Preliminary Hazard Analysis (PHA): A tool that is used to determine if a particular, potential agent could be a hazard – a source of harm to something of value such as the defined critical quality attributes of a product (J Vesper). Also see preliminary risk analysis (PRA).

Preliminary Risk Analysis (PRA): A qualitative, inductive, loosely structured tool that can be used to identify, consider, and reduce risks early in a new or changed process. A PRA can be done at early stages of conceptual design of a product or process. Because it is relatively easy to conduct and quite unstructured, it is the recommended first step in trying to assess risks in a new product or process. Results from a PRA may lead to the use of more extensive and specific risk assessment tools for more detailed analysis. The most common approach in PRA is to study existing hazards and then examine how the hazards could be expressed, what the impact would be and the probability if occurs. On the contrary to FMEA/FMECA, detectability of the hazard is not taken into account in typical PRA/PHA.

PRA/PHA process (Kartoglu)

The very first step in PRA/PHA is to establish a “risk question” that is to be studied, e.g., “What are the associated risks in using refrigerators that are equipped with non-recording temperature monitoring systems and with local alarms at the service level?” For each risk question, a separate PRA/PHA should be conducted. Under each risk question, the unwanted event is defined by asking a simple question “what could happen?” Next step is to identify the harm (consequences) and potential causes of the hazardous situation. Each hazard then is rated based on a predefined scale for its likelihood of occurrence and the severity of consequence. Multiplication of these two factors gives the “risk score” or “risk index”. Once it is completed, all possible control measures to detect, prevent, and control the hazards.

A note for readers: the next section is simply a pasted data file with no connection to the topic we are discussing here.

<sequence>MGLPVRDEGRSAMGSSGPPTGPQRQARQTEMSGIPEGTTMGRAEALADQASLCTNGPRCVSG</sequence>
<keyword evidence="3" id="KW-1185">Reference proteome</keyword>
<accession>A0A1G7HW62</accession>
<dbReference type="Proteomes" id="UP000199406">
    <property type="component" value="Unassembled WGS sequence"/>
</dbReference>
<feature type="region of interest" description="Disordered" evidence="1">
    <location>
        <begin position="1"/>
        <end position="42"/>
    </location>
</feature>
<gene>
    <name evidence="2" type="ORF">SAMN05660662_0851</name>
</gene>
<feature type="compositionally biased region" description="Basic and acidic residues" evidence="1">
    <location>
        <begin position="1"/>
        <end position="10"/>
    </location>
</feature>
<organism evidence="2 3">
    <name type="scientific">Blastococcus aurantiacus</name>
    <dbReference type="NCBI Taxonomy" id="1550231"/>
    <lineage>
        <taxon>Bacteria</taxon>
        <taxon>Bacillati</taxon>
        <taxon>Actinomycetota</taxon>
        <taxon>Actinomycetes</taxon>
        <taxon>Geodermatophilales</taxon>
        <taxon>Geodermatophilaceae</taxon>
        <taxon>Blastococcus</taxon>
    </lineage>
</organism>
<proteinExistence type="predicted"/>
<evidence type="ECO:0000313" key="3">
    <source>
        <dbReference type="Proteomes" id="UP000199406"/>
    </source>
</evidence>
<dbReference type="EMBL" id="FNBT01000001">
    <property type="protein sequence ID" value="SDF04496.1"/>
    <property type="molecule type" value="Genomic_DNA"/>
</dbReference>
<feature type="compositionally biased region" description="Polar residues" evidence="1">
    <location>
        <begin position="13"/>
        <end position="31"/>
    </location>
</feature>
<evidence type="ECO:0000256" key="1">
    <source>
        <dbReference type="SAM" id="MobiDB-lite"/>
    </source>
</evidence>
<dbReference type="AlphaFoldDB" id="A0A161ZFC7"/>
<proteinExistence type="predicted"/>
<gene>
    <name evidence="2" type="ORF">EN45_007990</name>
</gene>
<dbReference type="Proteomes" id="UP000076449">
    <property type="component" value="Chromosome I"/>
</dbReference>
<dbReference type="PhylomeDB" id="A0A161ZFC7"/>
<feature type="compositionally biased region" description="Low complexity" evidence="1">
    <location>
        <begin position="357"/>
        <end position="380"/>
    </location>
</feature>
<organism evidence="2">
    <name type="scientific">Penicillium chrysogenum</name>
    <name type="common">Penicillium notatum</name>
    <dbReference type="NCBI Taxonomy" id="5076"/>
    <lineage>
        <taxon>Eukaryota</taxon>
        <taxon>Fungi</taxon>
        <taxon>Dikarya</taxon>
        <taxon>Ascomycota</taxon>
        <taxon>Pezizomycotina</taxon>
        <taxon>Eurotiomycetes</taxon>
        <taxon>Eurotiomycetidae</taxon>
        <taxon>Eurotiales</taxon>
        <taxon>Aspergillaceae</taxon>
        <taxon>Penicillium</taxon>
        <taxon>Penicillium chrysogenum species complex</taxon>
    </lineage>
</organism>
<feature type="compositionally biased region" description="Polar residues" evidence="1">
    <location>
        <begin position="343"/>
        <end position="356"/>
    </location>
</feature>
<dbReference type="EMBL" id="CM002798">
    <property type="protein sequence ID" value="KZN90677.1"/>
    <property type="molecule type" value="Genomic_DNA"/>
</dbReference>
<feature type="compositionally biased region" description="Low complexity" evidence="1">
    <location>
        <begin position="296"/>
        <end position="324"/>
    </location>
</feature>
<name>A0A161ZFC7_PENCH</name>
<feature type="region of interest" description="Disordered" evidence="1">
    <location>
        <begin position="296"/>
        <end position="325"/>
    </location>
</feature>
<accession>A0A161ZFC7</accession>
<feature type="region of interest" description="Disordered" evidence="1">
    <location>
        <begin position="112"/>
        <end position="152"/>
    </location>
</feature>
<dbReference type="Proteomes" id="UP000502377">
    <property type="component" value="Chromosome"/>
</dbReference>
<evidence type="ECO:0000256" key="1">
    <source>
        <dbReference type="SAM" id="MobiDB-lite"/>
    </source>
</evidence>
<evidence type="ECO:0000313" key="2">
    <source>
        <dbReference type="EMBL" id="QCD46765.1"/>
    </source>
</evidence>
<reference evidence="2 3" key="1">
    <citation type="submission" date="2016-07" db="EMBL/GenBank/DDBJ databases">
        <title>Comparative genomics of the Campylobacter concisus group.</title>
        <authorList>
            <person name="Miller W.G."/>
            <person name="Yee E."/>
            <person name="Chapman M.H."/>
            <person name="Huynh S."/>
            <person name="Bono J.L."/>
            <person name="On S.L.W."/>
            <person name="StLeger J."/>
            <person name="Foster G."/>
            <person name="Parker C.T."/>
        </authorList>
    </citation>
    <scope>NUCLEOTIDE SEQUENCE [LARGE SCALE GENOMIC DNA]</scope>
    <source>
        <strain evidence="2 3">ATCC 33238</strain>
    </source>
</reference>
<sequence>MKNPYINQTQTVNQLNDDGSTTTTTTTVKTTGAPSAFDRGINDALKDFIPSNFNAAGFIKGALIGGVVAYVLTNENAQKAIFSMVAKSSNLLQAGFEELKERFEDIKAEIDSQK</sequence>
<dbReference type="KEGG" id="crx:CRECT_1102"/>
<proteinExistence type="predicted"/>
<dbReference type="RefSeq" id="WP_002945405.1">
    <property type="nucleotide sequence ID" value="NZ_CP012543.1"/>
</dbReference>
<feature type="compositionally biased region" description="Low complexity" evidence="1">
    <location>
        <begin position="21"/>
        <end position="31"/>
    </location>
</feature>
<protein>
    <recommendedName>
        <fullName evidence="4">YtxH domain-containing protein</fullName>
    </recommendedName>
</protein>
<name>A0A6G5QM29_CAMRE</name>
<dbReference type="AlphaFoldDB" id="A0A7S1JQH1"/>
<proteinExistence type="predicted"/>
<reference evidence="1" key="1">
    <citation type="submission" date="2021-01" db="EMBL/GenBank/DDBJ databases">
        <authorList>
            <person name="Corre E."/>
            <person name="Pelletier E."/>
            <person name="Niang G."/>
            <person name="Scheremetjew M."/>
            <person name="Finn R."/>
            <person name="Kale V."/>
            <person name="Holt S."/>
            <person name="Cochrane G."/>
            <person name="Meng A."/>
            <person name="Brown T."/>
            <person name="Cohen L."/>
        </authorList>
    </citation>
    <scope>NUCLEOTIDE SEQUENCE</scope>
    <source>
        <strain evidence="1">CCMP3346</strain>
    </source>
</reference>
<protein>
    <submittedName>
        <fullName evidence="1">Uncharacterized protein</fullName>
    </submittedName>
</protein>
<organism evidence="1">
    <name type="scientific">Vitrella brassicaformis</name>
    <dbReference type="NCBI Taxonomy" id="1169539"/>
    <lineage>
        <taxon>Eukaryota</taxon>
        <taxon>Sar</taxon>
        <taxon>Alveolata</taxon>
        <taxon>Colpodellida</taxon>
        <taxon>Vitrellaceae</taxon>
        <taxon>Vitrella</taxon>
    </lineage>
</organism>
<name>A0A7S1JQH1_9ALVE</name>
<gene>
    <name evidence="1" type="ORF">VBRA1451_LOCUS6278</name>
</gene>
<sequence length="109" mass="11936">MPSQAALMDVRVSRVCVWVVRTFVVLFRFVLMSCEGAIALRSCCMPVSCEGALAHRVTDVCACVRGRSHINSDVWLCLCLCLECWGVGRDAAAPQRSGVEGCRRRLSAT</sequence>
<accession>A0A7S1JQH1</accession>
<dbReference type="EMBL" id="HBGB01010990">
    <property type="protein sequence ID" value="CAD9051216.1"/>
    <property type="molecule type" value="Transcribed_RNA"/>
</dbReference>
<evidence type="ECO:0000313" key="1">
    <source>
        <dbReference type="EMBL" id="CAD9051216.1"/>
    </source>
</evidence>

A typical PRA worksheet

Prequalified shipping container system: A packaging container or packaging system in which a DQ and OQ have already been established and documented by the manufacturer and the user has acquired sufficient documentation to meet their user requirement specification (URS).

Prevalence: The number of persons who have a particular disease at a specific time. (WHO)

Preventive action: Action to eliminate the cause of a potential nonconformity or other undesirable potential situation. Preventive action is taken to prevent occurrence.

Primary batch: A batch of an API or FPP used in a stability study, from which stability data are submitted in a registration application for the purpose of establishing a re-test period or shelf-life, as the case may be. A primary batch of an API should be at least a pilot-scale batch. For an FPP, two of the three batches should be at least pilot-scale batches, and the third batch can be smaller if it is representative with regard to the critical manufacturing steps. However, a primary batch may be a production batch.

Primary container: Bag, blister pack, strip, bottle, cartridge, vial, ampoule, prefilled device, plastic dispenser, tube, single dose container or the like containing tablet(s), capsule(s), liquid preparation or the like.

Primary vaccination: First vaccination, or series of vaccinations given within a predefined period, with an interval of less than six months between doses, to induce clinical protection. (WHO)

Primary vaccine store: A principal or main store that receives vaccine from the supplier.

Process failure: The manner in which a process fails to meet its intended purpose.

Process Performance and Product Quality Monitoring System: A system for the monitoring of process performance and product quality to ensure a state of control is maintained. An effective monitoring system provides assurance of the continued capability of processes and controls to produce a product of desired quality and to identify areas for continual improvement. As defined by the ICH Q10, the process performance and product quality monitoring system should: